People light candles near a school after a boy, 13, opened fire on other students and staff at the school in Belgrade, Serbia, May 3, 2023. REUTERS
In a premeditated assault, a 13-year-old boy gunned killed eight classmates and a security guard in a Belgrade school on Wednesday, forcing Serbia’s president to impose harsher restrictions on gun ownership.
Using two handguns belonging to his father, the boy shot the guard and three girls in a hallway before shooting his teacher and classmates during a history lesson, according to police. The instructor and six students were taken to the hospital, with several suffering life-threatening injuries.
Veselin Milic, head of Belgrade police, said the attacker had two guns and two petrol bombs and had planned everything carefully. “He even had … names of children he wanted to kill and their classes,” he told a press conference.
Gun ownership is widespread in Serbia, which has witnessed several mass shootings over the past decade, and President Aleksandar Vucic said checks would be stepped up.
As Serbia prepared for three days of national mourning, Vucic announced a moratorium on new gun licenses other than for hunting, revision of existing permits and surveillance of shooting ranges and how civilians store their weapons. School shootings are rare.
The shooter, who gave himself up to police and at 13 is below Serbia’s age of criminal responsibility, will be placed in a psychiatric institution, Vucic told reporters, adding that both his father and mother had been arrested.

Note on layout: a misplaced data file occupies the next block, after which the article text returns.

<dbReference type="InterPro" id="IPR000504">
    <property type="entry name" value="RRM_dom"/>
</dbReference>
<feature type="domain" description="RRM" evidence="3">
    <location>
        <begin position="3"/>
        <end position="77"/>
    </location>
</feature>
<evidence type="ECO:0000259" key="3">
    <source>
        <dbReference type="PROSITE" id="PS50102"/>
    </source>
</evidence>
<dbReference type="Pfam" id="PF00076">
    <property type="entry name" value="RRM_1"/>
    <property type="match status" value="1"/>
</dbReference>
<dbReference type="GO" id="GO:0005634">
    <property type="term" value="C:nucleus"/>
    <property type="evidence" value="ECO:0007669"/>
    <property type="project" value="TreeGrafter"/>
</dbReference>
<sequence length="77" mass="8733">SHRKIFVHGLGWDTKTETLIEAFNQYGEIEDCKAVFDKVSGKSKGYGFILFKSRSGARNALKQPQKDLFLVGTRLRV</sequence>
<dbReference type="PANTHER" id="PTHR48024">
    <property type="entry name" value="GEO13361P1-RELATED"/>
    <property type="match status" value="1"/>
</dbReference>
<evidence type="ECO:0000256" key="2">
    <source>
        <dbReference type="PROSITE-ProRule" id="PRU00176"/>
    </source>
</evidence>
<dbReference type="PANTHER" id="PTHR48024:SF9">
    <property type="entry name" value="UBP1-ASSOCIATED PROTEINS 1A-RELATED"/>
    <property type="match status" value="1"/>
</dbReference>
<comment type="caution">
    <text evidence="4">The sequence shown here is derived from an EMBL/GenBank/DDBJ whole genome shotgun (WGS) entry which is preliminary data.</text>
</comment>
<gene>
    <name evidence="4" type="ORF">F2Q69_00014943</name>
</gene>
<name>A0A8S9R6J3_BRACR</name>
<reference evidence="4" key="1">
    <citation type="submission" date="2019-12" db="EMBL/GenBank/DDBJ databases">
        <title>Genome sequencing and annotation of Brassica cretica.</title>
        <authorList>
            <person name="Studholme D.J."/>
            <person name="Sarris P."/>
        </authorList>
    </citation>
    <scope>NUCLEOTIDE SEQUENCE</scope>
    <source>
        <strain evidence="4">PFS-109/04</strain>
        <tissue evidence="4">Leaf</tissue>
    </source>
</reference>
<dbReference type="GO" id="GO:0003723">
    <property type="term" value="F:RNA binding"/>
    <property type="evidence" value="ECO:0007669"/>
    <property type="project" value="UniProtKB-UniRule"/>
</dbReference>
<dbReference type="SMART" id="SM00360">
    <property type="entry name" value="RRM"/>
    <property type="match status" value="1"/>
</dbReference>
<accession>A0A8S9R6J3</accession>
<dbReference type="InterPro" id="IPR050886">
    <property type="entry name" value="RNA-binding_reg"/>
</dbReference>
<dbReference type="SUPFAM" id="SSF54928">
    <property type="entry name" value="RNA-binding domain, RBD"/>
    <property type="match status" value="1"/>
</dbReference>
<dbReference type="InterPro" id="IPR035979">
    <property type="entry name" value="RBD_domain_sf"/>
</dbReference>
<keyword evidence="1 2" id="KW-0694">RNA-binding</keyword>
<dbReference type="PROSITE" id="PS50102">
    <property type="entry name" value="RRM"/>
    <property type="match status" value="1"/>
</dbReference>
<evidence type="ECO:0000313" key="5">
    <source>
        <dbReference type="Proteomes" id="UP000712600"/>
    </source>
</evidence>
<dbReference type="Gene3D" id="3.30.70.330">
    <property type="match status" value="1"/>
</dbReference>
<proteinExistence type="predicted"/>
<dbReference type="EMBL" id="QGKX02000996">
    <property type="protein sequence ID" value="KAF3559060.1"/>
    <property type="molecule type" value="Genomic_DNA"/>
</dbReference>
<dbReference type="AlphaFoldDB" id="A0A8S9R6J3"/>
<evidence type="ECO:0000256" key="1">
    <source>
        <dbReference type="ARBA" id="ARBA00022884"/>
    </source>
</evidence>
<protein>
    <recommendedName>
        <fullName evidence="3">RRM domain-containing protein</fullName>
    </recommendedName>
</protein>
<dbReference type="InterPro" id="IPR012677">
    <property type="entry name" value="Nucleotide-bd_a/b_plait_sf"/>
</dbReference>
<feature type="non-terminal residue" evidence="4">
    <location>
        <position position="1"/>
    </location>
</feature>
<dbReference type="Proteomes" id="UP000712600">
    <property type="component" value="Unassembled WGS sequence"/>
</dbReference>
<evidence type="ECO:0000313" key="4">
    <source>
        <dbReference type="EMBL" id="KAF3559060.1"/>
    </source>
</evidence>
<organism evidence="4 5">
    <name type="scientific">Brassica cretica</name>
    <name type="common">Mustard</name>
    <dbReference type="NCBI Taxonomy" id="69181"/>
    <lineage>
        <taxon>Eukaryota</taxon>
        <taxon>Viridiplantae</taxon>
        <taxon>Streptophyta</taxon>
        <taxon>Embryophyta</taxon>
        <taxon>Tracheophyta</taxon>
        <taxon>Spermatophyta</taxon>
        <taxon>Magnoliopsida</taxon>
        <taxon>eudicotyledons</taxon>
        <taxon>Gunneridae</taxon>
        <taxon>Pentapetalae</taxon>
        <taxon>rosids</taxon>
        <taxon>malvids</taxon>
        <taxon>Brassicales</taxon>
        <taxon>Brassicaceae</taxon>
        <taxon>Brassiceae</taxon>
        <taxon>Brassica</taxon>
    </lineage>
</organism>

“He was waiting for this day. He was at the shooting range with his father three times,” Vucic said. The boy had asked for a transfer to another class where he had three friends, he said.
Interior Minister Bratislav Gasic said the suspect’s father, had held the guns legally. Hundreds of thousands of weapons remain unaccounted for in Serbia after the Balkan wars of the 1990s.
“(The boy) … first shot the teacher and then he started shooting randomly,” parent Milan Milosevic told broadcaster N1. Milosevic’s daughter was in the classroom when the attacker burst in, but she escaped.
Thousands of people gathered in the elementary school’s neighbourhood in the evening to lay flowers and light candles.
“I cannot stop thinking about it. I have children and I hope that we will never see such images in the future,” said Aleksandar Arandjelovic, a lawyer who came to pay respects.
Evgenija, 14, said she knew the suspected gunman.
“He was somehow silent and appeared nice and had good grades. Did not know much about him, he was not that open to everyone. I would never expect that this could happen,” she said.